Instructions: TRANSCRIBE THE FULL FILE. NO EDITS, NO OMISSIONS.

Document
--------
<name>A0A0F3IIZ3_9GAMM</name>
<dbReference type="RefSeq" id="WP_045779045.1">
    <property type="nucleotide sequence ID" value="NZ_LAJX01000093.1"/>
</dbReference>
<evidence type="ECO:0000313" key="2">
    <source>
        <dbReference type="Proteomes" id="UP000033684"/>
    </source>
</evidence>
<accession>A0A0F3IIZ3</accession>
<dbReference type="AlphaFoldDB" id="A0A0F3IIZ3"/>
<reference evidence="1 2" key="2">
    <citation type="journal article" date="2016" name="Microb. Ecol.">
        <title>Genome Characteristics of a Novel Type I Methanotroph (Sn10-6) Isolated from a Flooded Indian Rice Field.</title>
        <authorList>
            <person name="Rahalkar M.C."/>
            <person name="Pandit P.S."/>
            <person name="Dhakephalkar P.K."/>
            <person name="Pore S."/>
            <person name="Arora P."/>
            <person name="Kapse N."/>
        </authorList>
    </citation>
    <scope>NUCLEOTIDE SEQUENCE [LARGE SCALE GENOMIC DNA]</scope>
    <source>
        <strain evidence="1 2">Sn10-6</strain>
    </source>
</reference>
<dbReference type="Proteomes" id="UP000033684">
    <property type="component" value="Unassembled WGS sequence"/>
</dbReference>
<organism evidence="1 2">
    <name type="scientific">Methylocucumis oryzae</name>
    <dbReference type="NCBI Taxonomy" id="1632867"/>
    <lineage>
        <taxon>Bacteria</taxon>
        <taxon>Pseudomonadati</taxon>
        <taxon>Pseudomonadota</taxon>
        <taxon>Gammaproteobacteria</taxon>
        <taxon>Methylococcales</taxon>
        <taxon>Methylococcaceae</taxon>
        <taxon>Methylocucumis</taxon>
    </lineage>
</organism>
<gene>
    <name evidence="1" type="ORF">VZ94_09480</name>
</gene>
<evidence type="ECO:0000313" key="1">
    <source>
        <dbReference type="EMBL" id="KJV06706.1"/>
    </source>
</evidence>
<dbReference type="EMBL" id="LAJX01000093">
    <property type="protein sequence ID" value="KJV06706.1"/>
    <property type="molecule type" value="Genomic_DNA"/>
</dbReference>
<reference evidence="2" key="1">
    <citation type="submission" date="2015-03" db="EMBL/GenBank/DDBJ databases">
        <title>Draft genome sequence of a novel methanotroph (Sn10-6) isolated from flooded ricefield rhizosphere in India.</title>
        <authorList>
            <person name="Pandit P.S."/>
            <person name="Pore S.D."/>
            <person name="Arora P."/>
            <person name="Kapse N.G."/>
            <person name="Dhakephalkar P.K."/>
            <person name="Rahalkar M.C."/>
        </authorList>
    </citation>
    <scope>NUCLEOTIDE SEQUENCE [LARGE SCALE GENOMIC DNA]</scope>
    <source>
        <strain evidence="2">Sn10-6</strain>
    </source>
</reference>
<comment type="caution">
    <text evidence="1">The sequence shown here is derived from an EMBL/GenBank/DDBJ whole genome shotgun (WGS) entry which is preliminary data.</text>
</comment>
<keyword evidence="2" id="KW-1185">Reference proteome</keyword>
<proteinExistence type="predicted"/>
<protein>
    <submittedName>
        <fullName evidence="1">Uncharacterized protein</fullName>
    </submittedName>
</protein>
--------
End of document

<name>A0A0F3IIZ3_9GAMM</name>
<dbReference type="RefSeq" id="WP_045779045.1">
    <property type="nucleotide sequence ID" value="NZ_LAJX01000093.1"/>
</dbReference>
<evidence type="ECO:0000313" key="2">
    <source>
        <dbReference type="Proteomes" id="UP000033684"/>
    </source>
</evidence>
<accession>A0A0F3IIZ3</accession>
<dbReference type="AlphaFoldDB" id="A0A0F3IIZ3"/>
<reference evidence="1 2" key="2">
    <citation type="journal article" date="2016" name="Microb. Ecol.">
        <title>Genome Characteristics of a Novel Type I Methanotroph (Sn10-6) Isolated from a Flooded Indian Rice Field.</title>
        <authorList>
            <person name="Rahalkar M.C."/>
            <person name="Pandit P.S."/>
            <person name="Dhakephalkar P.K."/>
            <person name="Pore S."/>
            <person name="Arora P."/>
            <person name="Kapse N."/>
        </authorList>
    </citation>
    <scope>NUCLEOTIDE SEQUENCE [LARGE SCALE GENOMIC DNA]</scope>
    <source>
        <strain evidence="1 2">Sn10-6</strain>
    </source>
</reference>
<dbReference type="Proteomes" id="UP000033684">
    <property type="component" value="Unassembled WGS sequence"/>
</dbReference>
<organism evidence="1 2">
    <name type="scientific">Methylocucumis oryzae</name>
    <dbReference type="NCBI Taxonomy" id="1632867"/>
    <lineage>
        <taxon>Bacteria</taxon>
        <taxon>Pseudomonadati</taxon>
        <taxon>Pseudomonadota</taxon>
        <taxon>Gammaproteobacteria</taxon>
        <taxon>Methylococcales</taxon>
        <taxon>Methylococcaceae</taxon>
        <taxon>Methylocucumis</taxon>
    </lineage>
</organism>
<gene>
    <name evidence="1" type="ORF">VZ94_09480</name>
</gene>
<evidence type="ECO:0000313" key="1">
    <source>
        <dbReference type="EMBL" id="KJV06706.1"/>
    </source>
</evidence>
<dbReference type="EMBL" id="LAJX01000093">
    <property type="protein sequence ID" value="KJV06706.1"/>
    <property type="molecule type" value="Genomic_DNA"/>
</dbReference>
<reference evidence="2" key="1">
    <citation type="submission" date="2015-03" db="EMBL/GenBank/DDBJ databases">
        <title>Draft genome sequence of a novel methanotroph (Sn10-6) isolated from flooded ricefield rhizosphere in India.</title>
        <authorList>
            <person name="Pandit P.S."/>
            <person name="Pore S.D."/>
            <person name="Arora P."/>
            <person name="Kapse N.G."/>
            <person name="Dhakephalkar P.K."/>
            <person name="Rahalkar M.C."/>
        </authorList>
    </citation>
    <scope>NUCLEOTIDE SEQUENCE [LARGE SCALE GENOMIC DNA]</scope>
    <source>
        <strain evidence="2">Sn10-6</strain>
    </source>
</reference>
<comment type="caution">
    <text evidence="1">The sequence shown here is derived from an EMBL/GenBank/DDBJ whole genome shotgun (WGS) entry which is preliminary data.</text>
</comment>
<keyword evidence="2" id="KW-1185">Reference proteome</keyword>
<proteinExistence type="predicted"/>
<protein>
    <submittedName>
        <fullName evidence="1">Uncharacterized protein</fullName>
    </submittedName>
</protein>